Navigating Residency Requirements for Provincial and Canadian Corporations

Written by Sukhman Sandhu

Sukhman Sandhu is the Founder & Managing Director of Sukh Law. Sukhman's practice focuses upon complex real estate and commercial law transactions and related litigation. Licensed to practice law in the Province of Ontario, Sukhman currently represents individuals, small businesses and large institutions and maintains a great track record of obtaining successful results.

April 25, 2024

Understanding the intricacies of corporate residency requirements is essential for any entrepreneur or investor looking to establish or expand their business operations in Canada. This is particularly relevant when considering the differences in regulations between provincial (Ontario) and federal (Canadian) corporations. As a business and corporate lawyer, I have navigated these waters numerous times, assisting clients from various international backgrounds in aligning their corporate structures with Canadian laws.

The Evolution of Director Residency Requirements in Ontario

Historically, Ontario required that at least 25% of the directors of any corporation registered under the Ontario Business Corporations Act (OBCA) be resident Canadians. This was seen as a way to ensure that Canadian interests were adequately represented at the highest levels of corporate decision-making. However, this requirement was removed as of July 1, 2021, by the Ontario Better for People, Smarter for Business Act 2020 (Bill 213). This legislative change signifies a significant shift towards globalizing Ontario’s corporate landscape, allowing more flexibility for foreign participation in Ontario-based corporations.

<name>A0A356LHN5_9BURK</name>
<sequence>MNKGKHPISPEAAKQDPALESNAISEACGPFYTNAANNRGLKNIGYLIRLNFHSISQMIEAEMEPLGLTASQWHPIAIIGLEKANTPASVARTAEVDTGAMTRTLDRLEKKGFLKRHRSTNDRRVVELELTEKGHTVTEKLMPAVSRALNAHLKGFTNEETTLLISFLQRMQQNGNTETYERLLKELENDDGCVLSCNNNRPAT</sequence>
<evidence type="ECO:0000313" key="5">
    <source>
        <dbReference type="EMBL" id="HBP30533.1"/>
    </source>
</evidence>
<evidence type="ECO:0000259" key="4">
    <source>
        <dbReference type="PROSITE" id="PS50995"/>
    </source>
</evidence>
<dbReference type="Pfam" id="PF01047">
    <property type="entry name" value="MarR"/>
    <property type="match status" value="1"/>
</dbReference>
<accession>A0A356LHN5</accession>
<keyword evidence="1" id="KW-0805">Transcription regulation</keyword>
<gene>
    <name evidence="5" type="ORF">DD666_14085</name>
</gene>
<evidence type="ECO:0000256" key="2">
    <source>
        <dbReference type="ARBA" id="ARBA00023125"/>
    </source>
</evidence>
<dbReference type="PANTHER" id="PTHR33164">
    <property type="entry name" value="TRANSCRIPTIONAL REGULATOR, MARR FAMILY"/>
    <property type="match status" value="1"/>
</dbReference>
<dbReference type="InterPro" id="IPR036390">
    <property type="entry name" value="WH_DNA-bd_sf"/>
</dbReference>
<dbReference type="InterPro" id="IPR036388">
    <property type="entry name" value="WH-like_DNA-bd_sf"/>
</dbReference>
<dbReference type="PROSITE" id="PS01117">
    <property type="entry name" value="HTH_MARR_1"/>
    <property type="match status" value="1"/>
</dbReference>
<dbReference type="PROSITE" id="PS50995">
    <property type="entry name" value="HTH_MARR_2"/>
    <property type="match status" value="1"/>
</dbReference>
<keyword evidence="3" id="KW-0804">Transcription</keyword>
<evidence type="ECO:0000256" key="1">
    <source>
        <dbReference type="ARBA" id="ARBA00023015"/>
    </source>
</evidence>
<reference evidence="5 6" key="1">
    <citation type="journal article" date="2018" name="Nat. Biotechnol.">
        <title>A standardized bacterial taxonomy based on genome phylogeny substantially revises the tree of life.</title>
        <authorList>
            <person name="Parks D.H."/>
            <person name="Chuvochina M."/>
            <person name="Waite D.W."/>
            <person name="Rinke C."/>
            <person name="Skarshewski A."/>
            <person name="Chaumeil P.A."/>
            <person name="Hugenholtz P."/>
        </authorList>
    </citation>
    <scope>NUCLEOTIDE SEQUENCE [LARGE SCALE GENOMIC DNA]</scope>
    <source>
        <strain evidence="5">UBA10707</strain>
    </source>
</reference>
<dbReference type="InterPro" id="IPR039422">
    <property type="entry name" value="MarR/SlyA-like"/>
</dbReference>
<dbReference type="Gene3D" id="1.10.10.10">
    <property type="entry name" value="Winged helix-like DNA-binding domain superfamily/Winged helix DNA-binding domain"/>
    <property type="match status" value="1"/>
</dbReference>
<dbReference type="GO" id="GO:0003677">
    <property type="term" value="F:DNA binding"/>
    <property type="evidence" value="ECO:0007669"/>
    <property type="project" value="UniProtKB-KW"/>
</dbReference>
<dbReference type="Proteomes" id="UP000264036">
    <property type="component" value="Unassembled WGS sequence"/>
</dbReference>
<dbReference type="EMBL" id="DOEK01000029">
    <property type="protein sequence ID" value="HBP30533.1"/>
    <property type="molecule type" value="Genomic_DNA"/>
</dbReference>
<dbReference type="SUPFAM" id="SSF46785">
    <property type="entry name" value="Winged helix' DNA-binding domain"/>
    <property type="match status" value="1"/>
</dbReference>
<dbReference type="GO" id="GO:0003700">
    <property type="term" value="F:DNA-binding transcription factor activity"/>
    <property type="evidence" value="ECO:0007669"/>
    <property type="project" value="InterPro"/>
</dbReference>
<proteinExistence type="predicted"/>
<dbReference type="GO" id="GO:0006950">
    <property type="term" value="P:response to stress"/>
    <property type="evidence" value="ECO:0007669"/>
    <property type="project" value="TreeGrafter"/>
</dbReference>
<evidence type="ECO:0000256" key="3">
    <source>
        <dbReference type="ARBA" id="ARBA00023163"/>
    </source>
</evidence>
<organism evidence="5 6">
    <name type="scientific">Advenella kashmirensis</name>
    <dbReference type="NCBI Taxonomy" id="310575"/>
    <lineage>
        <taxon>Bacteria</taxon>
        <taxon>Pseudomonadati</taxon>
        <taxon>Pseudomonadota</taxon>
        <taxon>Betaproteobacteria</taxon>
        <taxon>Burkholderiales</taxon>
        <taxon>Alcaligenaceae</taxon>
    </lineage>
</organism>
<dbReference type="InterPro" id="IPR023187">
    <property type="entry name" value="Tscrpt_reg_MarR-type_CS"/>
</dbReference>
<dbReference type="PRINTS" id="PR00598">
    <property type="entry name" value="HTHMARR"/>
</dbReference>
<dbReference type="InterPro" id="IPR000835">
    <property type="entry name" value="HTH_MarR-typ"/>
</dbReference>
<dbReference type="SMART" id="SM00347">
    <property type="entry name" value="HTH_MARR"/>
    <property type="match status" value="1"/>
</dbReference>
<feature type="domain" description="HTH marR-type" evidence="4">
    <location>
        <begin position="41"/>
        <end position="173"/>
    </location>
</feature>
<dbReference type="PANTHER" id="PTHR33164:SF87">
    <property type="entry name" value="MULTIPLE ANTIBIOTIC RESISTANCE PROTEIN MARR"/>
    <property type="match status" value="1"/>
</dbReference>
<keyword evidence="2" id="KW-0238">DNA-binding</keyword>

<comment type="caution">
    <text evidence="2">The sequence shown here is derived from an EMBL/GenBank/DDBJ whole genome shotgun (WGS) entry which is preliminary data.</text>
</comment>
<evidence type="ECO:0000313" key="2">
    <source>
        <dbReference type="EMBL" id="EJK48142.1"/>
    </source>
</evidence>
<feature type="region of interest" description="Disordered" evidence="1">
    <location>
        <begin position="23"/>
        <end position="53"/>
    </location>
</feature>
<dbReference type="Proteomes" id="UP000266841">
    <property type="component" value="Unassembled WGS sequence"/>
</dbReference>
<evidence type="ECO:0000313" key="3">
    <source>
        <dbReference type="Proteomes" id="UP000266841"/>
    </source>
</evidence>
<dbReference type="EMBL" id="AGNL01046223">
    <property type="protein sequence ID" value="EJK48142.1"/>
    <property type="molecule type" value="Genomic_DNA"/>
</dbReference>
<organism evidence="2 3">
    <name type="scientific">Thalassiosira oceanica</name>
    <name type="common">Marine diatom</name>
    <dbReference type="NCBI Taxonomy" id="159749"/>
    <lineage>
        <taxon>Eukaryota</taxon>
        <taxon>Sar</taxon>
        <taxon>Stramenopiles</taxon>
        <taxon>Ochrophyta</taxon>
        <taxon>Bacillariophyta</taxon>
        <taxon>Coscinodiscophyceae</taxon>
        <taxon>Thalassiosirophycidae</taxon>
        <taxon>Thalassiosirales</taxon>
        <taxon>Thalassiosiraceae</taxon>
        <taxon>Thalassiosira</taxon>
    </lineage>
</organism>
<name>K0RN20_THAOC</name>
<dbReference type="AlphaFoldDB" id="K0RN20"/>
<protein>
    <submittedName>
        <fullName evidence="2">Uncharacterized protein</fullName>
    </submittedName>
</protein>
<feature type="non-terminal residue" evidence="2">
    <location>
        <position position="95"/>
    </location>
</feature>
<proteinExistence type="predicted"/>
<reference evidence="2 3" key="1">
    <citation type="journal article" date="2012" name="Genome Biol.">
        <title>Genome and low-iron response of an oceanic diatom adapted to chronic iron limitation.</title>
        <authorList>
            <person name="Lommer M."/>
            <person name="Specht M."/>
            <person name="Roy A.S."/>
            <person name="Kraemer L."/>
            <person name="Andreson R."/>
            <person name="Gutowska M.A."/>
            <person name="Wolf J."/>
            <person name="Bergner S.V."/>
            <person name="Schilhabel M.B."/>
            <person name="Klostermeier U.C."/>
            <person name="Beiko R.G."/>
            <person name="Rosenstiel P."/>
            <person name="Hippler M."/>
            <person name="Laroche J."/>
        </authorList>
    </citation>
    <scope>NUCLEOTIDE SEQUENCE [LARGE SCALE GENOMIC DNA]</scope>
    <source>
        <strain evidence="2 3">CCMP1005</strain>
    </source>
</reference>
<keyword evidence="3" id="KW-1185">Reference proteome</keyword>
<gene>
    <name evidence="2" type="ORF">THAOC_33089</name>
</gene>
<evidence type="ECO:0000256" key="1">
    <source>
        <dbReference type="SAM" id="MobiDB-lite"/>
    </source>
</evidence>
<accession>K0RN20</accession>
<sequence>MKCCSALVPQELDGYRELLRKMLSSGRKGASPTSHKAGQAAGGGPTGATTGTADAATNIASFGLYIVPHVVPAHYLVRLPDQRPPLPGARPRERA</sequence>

Implications for Foreign Directors and Shareholders in Ontario

With the elimination of the Canadian residency requirement for directors, Ontario has opened its doors wider to foreign directors, potentially enhancing the province’s appeal as a hub for international business. This change does not affect the status of foreign shareholders, who have always been permitted to own shares in Ontario corporations without any restrictions based on citizenship or residency. However, it’s crucial to note that certain sectors, such as broadcasting and telecommunications, may have specific regulations that limit foreign ownership and participation.

Residency Requirements for Directors under the Canada Business Corporations Act

For corporations incorporated under the federal Canada Business Corporations Act (CBCA), the landscape is slightly different. The CBCA still mandates that at least 25% of directors be resident Canadians. This requirement is intended to maintain a Canadian presence in the governance of federally incorporated companies, reflecting a balance between opening up to foreign investment and retaining Canadian control and influence.

Foreign Shareholder Regulations for Federal Corporations

Similar to Ontario, there are no restrictions on foreign shareholders owning shares in federally incorporated companies. This policy facilitates foreign investment and reflects Canada’s open-market policy. However, federally incorporated companies are subject to the transparency requirement to file information on individuals with significant control (ISC). This measure aims to enhance corporate transparency and combat financial crimes like money laundering and tax evasion.

Tax Considerations and Compliance

Both foreign directors and shareholders must be cognizant of the tax implications of their corporate roles in Canada. Non-resident shareholders, for example, may face different tax treatments compared to Canadian residents. It is advisable to seek professional tax advice to navigate these complexities and ensure compliance with Canadian tax laws while optimizing tax liabilities.

From my perspective, the recent legislative changes, particularly in Ontario, reflect a strategic move to attract more foreign investment and talent, making the province a more competitive player on the global stage. As these laws continue to evolve, staying informed and compliant is paramount. The flexibility now offered by Ontario, juxtaposed with the more traditional approach of the federal system, provides a diverse array of options for structuring businesses in Canada.

If you require legal advice or representation with your real estate property purchase or refinancing, or have questions about residential or commercial real estate law in general, contact us at Sukh Law.

Sukh Law publishes articles for information purposes only and is not intended to constitute legal advice.

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